On-line version ISSN 2074-7705
Print version ISSN 1609-9982
Verbum Eccles. (Online) vol.32 n.2 Pretoria 2011
Wolfgang HuberI, II, III
IFellow of the Stellenbosch Institute for Advanced Study (STIAS), South Africa
IIFaculty of Theology, Humboldt University of Berlin, Germany
IIIFaculty of Theology, University of Heidelberg, Germany
Violent religious extremism is seen as one of the mega-problems of the 21st century. This article - based on a key lecture at the conference on 'Violence in a democratic South Africa' at the University of Pretoria and the David de Villiers memorial lecture at the University of Stellenbosch, both held during August 2010 - critically discussed the interaction between religion and violence in our present-day, globalised world. Three different propositions on the relationship betweenreligion and violence were scrutinised. In countering the proposition that religion, or more specifically monotheism, necessarily leads to violence, it was argued that violence is not an inherent, but rather an acquired or even an ascribed quality of religion. The second proposition that religion leads to non-violence was affirmed to the extent that religions do provide a strong impulse to overcome violence. However, they also tend to accept violence as an inevitable part of reality and evenjustify the use of violence on religious grounds. The third proposition was regarded as the most convincing, for it argues that the link between religion and violence is contingent. Some situations do seem to make the use of violence inevitable; however, religions should refrain from justifying the use of violence and maintain a preferential option for nonviolence.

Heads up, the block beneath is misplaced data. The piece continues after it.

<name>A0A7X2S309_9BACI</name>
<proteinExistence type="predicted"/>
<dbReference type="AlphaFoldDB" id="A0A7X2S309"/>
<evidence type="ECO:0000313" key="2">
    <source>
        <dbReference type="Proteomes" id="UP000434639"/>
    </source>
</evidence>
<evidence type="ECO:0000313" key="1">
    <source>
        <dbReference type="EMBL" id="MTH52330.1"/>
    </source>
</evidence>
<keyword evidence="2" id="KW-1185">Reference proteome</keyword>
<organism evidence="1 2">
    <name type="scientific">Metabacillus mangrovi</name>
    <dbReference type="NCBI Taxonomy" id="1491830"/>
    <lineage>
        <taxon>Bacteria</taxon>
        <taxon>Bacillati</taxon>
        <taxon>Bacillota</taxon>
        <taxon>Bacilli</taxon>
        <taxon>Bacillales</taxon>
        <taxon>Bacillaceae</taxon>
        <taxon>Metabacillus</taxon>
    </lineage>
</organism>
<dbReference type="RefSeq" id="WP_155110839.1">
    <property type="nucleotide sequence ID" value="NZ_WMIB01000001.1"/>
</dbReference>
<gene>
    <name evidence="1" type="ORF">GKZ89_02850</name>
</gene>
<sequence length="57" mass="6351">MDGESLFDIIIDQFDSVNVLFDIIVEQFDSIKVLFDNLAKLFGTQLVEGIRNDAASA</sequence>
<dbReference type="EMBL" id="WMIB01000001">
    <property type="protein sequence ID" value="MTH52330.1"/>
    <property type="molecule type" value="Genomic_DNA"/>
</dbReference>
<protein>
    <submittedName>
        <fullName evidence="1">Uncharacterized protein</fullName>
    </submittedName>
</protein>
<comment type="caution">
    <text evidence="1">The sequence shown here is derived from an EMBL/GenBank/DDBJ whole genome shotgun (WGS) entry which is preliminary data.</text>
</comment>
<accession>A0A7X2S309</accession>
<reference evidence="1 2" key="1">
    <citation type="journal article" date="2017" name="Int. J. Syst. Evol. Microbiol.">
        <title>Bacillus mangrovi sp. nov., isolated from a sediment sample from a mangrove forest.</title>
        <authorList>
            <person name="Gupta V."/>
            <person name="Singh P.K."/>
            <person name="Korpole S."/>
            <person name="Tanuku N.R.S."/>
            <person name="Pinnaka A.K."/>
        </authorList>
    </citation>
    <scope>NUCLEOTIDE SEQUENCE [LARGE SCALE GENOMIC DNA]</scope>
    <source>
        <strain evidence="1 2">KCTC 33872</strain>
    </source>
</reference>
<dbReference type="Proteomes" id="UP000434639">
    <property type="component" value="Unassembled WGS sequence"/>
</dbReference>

Full text available only in PDF format.
The research for this text was made possible by the hospitality and inspiring atmosphere of the Stellenbosch Institute for Advanced Study (STIAS) in the first months of 2010. I am grateful for the intensive debates on this text at the University of Stellenbosch on 06 August 2010, under the presidency of Prof. Dirk J. Smit, and at the University of Pretoria on 10 August 2010, under the presidency of Prof. Etienne de Villiers. Another version of this text was presented as the Bucerius Lecture at the German Historical Institute in Washington on 24 June 2010 - and subsequently published in the Bulletin of the GHI47(Fall), 51-66. I am grateful for the hospitality of this institution as well.
This text includes research presented already in a lecture at the University of Mainz, and published as 'Religion, Politik und Gewalt in der heutigen Welt', in K. Kardinal Lehmann (ed.), 2009, Weltreligionen - Verstehen, Verständigung, Verantwortung, p. 229-251, Verlag der Weltreligionen, Frankfurt am Main. My special thanks go to Karl Kardinal Lehmann for his invitation to address this issue.
Finally, I gratefully acknowledge all help in the preparation of this publication, especially that received from Prof. Etienne de Villiers, Prof. Hendrik Geyer and the external reviewers and editors of this journal.
The author declares that he has no financial or personal relationship(s) which may have inappropriately influenced them in writing this paper.
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Stellenbosch Institute for Advanced Study (STIAS)
Wallenberg Research Centre, Stellenbosch University
Marais Street, Stellenbosch 7600
Received: 02 Aug. 2011
Accepted: 27 Sept. 2011
Published: 18 Nov. 2011